If you’re going to send something that is very lightweight but it’s still going to cost you $15 that’s $15 off your bottom line so you know you have got to do those calculations to make sure what you’re doing is actually going to make you money and not send you broke.

Patrick: I love that you brought that up because one of the other things I see smaller businesses make the mistake of is chasing top line sales without profitably growing their business. Sales do not grow your business, profit does. If we’re talking about growing at speed, if you have a strong ROI model let’s say for instance in your digital marketing, if your margins are strong enough that you get a very strong return on ad spend then that is a great place to generate more profit for your business. Far better than other places and that region is different for different brands so you really need to follow that. I do not want a $20 million business that makes me $1 every year. It sounds so simple but there is so many businesses that forget about that simple basic rule.

Peter: Exactly! ‘Oh we’ve got to offer free shipping we’ve just got to do it’ and I say hold on a minute you’ve really got to step back and think how much is this going to cost?

Ben: It is interesting, I did once work with an organisation and they got all excited about selling coffee machines to New Zealand from Australia until they realised what the freight bill was going to be.

Patrick: I remember having a record sales month. It was one of my first months with a brand that I worked with and we celebrated and everything else and then two weeks later I saw the P&L and anything but a record profit month and you know that is the sort of misalignment that can hurt you. Probably not in the short run but that can really hurt you in the long run. Working with you they do not understand that fundamentally.

Ben: I guess nowadays especially with the balance of the amount of money you can spend on digital spend and digital advertising, there are some phenomenal budgets to try and win the eye of the consumer. Patrick, have you found that you have really got to balance when you talk about P&L, there is one thing selling product and everyone is going crazy for it, but if you have just spent all of your money or all your profit on digital marketing how do you balance that up over the course of the month?

Patrick: I am fortunate my first career outside of university was not in digital or retail but it was in corporate finance so I am a nerdy accountant at heart. I have always balanced all of my digital marketing data with a very strong commercial side and I think that is absolutely paramount as a CFO is only going to sign off budgets if it is profitable at the end of every month. That is a language that every marketer or ecommerce professional needs to learn to understand and it is incumbent on the marketers to understand how to speak finance not the other way around. I think that is a big gap in the skill set of several ecommerce and digital professionals and it is a particular one that brands who are engaging with agencies need to be aware of. Some agencies are very good at speaking that language and inherently understand it, other ones will lead you down the vicious cycle of throwing more money down at a decreasing return and it is a challenging one. I just think about the data, but it is about not just thinking return on sales ad spend data, it is about a more nuanced and holistic approach across the business. Managed correctly that vicious diminishing return cycle can become a virtuous cycle on the way up that just keeps kicking in more profitable marketing spend and generating extraordinarily rapid growth and that is another potential of the world we find ourselves in today that you can really accelerate your growth fast and that is true for big organisations as well.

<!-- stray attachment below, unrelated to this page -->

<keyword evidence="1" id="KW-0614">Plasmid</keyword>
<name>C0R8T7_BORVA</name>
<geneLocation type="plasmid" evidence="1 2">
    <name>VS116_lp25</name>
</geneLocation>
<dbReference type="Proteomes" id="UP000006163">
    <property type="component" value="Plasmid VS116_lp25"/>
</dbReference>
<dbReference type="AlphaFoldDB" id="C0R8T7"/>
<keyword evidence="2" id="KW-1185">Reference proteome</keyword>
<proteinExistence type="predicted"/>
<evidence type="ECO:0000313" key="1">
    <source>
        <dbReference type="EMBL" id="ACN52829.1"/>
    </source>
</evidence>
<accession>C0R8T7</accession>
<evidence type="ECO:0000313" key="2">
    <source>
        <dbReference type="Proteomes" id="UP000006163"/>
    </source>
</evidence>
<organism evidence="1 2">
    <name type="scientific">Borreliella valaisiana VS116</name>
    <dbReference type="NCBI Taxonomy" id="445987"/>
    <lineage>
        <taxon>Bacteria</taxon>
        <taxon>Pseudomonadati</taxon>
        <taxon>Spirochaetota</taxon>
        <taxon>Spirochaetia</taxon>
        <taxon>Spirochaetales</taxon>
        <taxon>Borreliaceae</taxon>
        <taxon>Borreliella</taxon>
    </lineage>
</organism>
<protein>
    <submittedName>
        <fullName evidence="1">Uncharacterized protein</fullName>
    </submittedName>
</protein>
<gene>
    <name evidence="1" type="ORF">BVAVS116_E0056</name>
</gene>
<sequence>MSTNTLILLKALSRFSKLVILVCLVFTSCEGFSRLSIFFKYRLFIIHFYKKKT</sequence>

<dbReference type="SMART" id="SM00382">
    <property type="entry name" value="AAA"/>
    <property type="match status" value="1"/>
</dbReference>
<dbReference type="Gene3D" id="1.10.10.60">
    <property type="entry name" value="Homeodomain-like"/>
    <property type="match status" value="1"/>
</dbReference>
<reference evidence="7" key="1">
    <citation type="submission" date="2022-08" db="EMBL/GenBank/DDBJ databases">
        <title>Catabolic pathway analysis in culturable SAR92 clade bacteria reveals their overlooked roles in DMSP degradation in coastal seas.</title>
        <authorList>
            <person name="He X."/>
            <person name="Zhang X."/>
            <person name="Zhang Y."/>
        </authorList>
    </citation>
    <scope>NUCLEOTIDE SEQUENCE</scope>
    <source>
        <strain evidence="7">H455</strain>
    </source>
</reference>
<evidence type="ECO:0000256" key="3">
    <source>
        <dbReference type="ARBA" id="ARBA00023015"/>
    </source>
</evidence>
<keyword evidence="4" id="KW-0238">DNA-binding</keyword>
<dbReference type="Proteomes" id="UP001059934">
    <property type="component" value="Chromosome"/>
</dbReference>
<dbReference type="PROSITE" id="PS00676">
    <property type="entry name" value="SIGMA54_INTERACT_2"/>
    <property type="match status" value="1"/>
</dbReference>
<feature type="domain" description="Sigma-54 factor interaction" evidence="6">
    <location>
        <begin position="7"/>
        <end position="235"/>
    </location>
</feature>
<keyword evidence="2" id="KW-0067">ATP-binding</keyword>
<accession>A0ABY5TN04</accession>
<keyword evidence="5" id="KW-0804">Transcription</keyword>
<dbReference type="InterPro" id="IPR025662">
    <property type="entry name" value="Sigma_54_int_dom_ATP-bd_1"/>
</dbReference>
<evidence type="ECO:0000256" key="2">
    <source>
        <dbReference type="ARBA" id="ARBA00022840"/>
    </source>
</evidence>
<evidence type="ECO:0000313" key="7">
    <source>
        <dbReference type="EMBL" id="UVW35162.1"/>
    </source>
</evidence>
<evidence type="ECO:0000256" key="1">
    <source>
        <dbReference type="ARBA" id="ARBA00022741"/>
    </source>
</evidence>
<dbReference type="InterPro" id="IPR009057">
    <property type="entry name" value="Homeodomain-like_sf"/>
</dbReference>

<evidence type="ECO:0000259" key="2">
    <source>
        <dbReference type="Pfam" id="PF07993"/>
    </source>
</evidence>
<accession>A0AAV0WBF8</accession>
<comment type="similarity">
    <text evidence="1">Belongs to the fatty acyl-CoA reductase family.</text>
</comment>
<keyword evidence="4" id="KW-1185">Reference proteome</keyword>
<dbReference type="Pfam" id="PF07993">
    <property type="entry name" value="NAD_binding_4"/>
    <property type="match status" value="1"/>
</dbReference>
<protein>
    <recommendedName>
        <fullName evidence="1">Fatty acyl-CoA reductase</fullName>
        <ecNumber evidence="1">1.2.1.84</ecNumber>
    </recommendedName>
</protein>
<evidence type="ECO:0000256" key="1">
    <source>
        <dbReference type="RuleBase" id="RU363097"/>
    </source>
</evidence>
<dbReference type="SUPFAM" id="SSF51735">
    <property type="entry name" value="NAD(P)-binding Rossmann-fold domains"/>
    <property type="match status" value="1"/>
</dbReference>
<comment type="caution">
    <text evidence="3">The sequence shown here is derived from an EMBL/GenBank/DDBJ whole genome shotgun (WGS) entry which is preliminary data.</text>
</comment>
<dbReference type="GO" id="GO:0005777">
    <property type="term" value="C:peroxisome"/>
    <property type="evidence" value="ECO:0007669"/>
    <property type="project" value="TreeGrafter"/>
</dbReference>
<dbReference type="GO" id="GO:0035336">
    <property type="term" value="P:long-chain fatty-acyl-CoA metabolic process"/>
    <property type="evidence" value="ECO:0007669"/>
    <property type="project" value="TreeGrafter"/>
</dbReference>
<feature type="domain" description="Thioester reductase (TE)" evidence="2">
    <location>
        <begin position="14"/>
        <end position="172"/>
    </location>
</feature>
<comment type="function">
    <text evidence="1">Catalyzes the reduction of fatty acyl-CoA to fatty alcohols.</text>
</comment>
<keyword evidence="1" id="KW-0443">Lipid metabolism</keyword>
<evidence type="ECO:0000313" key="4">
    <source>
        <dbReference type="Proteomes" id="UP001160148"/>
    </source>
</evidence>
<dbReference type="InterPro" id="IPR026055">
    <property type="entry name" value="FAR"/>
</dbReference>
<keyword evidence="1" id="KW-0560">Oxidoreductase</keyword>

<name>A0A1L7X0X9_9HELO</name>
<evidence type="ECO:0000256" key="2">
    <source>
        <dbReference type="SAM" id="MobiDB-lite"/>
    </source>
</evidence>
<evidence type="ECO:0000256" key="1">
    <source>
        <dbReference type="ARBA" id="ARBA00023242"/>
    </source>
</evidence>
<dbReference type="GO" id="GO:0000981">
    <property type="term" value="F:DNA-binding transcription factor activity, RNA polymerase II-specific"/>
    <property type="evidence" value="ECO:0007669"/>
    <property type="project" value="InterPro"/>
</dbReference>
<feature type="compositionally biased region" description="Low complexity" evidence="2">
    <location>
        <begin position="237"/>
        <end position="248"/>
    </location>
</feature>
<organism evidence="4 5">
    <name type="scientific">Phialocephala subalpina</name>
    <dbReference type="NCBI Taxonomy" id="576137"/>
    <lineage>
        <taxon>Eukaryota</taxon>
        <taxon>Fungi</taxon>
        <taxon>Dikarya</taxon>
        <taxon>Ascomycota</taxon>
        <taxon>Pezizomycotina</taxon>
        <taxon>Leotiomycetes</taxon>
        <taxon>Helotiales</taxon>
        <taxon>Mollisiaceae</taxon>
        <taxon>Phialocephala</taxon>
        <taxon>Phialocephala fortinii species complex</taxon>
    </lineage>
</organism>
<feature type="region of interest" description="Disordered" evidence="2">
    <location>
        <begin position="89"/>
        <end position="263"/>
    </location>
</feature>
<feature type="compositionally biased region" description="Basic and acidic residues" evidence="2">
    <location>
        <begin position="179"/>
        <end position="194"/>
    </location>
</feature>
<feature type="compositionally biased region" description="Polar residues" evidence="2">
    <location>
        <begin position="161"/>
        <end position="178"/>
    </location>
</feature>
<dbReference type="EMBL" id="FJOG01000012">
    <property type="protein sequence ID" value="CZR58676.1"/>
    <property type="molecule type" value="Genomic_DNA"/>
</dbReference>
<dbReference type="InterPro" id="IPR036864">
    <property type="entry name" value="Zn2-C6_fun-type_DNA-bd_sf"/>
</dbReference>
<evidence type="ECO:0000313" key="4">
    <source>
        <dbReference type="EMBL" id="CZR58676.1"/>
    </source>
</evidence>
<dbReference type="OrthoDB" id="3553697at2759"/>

Ben: I am going to change tack a little bit because I do want to play with both of these backgrounds of you two, where you have come from you know internal to now external and talk a little bit about tech platforms on the one hand and the investment in technology in the other, and you know we’re in the tech business so may that long continue, but then also people and processes is often not necessarily recognised for example internal change risk, change management etc. and I’m interested in both your thoughts on the difference between whether you find that a little bit easier now you’re on the external rather than when you were on the internal?

Peter: I think people and process is always a major issue with any tech especially when at the moment there is such a high turnover in digital all around the country, people moving across companies all the time. I think the biggest thing is that you have to look at tech, but you also have to spend that extra time in making sure that the processes are going to make that tech work.